Is it possible to be a part of big business and a citizen of the earth at the same time? Get a primer on these issues in “Confessions of a Radical Industrialist: Profits, People, Purpose—Doing Business by Respecting the Earth” (St. Martin’s Press, 2010) by Ray C. Anderson with Robin White. The book, reviewed in Organization & Environment’s September 2012 issue by Linda C. Forbes of Western Connecticut State University, offers a “compelling” personal tale:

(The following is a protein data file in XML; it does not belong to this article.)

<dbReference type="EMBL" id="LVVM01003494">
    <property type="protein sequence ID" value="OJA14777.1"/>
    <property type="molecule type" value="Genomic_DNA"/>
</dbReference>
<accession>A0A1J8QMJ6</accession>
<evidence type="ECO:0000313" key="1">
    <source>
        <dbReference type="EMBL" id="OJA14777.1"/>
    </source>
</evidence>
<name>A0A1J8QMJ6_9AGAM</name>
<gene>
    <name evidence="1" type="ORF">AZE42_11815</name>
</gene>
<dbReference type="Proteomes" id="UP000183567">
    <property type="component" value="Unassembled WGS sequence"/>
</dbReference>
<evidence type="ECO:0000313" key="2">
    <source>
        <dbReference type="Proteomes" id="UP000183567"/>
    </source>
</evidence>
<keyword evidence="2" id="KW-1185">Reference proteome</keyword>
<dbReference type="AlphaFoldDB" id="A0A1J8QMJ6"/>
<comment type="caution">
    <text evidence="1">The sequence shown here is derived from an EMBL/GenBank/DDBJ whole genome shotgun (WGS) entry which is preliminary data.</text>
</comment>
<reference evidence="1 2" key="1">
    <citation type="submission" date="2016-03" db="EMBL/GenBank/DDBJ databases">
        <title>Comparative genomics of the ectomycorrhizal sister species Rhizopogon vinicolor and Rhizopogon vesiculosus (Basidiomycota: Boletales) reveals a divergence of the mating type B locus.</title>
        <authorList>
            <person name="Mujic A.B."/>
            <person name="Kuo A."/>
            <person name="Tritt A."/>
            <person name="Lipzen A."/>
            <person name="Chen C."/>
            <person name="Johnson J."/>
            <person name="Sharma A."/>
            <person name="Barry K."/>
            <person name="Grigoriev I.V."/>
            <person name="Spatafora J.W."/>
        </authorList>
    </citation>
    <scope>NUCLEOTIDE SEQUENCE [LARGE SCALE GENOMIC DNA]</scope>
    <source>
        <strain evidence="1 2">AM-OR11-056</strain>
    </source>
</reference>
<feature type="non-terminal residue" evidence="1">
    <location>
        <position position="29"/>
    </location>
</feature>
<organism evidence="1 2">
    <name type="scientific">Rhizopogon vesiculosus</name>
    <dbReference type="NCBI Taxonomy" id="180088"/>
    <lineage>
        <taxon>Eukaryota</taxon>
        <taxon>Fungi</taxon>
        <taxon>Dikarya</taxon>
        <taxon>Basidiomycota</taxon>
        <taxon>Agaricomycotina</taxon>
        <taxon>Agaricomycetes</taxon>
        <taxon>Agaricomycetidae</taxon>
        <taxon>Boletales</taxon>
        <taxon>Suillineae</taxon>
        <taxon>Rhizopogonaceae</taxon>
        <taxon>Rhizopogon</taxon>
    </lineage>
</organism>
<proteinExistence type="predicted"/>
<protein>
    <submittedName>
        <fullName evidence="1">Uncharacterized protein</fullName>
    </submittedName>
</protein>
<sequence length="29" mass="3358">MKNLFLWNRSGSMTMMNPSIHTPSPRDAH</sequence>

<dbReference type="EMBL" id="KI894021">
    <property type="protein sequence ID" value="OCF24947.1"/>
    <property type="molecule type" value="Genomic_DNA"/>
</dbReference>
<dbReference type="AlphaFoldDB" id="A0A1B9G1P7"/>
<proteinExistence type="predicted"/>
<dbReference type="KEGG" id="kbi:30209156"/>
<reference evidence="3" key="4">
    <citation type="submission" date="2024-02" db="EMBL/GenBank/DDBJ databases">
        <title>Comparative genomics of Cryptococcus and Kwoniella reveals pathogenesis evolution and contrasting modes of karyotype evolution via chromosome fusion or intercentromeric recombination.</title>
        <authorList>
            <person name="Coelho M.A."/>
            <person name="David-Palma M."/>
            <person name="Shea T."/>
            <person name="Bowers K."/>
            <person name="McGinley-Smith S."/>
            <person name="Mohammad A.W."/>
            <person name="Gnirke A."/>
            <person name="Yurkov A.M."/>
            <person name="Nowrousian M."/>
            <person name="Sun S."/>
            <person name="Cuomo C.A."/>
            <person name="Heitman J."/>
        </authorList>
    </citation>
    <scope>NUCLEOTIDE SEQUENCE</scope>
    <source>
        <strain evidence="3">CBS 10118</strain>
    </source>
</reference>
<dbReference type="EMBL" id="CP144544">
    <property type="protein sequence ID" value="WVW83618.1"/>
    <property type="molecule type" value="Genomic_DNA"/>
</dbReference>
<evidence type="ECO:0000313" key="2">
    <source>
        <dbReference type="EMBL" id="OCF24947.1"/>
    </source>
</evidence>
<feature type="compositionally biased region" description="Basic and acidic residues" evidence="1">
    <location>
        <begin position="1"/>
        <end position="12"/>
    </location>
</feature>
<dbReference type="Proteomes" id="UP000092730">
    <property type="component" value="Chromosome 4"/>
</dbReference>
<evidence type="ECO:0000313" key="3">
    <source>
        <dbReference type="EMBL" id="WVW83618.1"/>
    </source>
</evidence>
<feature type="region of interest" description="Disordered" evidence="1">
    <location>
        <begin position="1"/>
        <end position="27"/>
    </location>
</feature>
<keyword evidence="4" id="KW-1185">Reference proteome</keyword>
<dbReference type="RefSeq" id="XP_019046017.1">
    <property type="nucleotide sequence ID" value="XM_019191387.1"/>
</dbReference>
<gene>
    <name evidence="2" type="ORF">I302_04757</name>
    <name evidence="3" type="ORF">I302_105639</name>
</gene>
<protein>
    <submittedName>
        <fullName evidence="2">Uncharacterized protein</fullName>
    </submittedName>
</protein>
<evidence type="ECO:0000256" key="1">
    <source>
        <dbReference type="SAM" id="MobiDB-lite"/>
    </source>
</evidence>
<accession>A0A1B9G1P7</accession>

Ray Anderson’s story of his company, Interface, Inc., a leading global manufacturer of carpet tiles, is a compelling one. It ranks among the most legendary and notable of our time. In 1994, in response to a simple, but critical question about what his company was doing for the environment, Anderson had an epiphanal experience. He had been given and read Paul Hawken’s Ecology of Commerce: A Declaration of Sustainability (1993). So moved was Anderson that he set a course not only to change how his company did business, but also to establish Interface as a leader in a far-reaching campaign for sustainable enterprise. Self-convicted in this book and elsewhere as a “plunderer, a destroyer of the earth, a thief of my grandchildren’s future” (p. 8), Anderson documented the challenges of and the progress made toward achieving a goal of “Mission Zero” (zero footprint) at Interface.